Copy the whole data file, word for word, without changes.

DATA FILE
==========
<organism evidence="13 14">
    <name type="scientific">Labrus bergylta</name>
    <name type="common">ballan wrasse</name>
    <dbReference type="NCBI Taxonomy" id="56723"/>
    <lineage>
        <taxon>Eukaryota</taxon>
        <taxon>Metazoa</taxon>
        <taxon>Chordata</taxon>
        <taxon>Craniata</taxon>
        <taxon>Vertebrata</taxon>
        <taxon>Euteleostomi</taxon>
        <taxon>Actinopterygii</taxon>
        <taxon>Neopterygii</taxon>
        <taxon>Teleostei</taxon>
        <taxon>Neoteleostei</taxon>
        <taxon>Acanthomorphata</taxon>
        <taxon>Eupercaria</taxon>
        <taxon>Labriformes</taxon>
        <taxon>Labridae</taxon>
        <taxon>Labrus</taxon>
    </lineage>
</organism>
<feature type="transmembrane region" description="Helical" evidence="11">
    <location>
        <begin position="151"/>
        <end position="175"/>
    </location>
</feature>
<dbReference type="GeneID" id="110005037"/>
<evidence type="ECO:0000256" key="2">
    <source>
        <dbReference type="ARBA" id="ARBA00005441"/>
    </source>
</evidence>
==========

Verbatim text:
<organism evidence="13 14">
    <name type="scientific">Labrus bergylta</name>
    <name type="common">ballan wrasse</name>
    <dbReference type="NCBI Taxonomy" id="56723"/>
    <lineage>
        <taxon>Eukaryota</taxon>
        <taxon>Metazoa</taxon>
        <taxon>Chordata</taxon>
        <taxon>Craniata</taxon>
        <taxon>Vertebrata</taxon>
        <taxon>Euteleostomi</taxon>
        <taxon>Actinopterygii</taxon>
        <taxon>Neopterygii</taxon>
        <taxon>Teleostei</taxon>
        <taxon>Neoteleostei</taxon>
        <taxon>Acanthomorphata</taxon>
        <taxon>Eupercaria</taxon>
        <taxon>Labriformes</taxon>
        <taxon>Labridae</taxon>
        <taxon>Labrus</taxon>
    </lineage>
</organism>
<feature type="transmembrane region" description="Helical" evidence="11">
    <location>
        <begin position="151"/>
        <end position="175"/>
    </location>
</feature>
<dbReference type="GeneID" id="110005037"/>
<evidence type="ECO:0000256" key="2">
    <source>
        <dbReference type="ARBA" id="ARBA00005441"/>
    </source>
</evidence>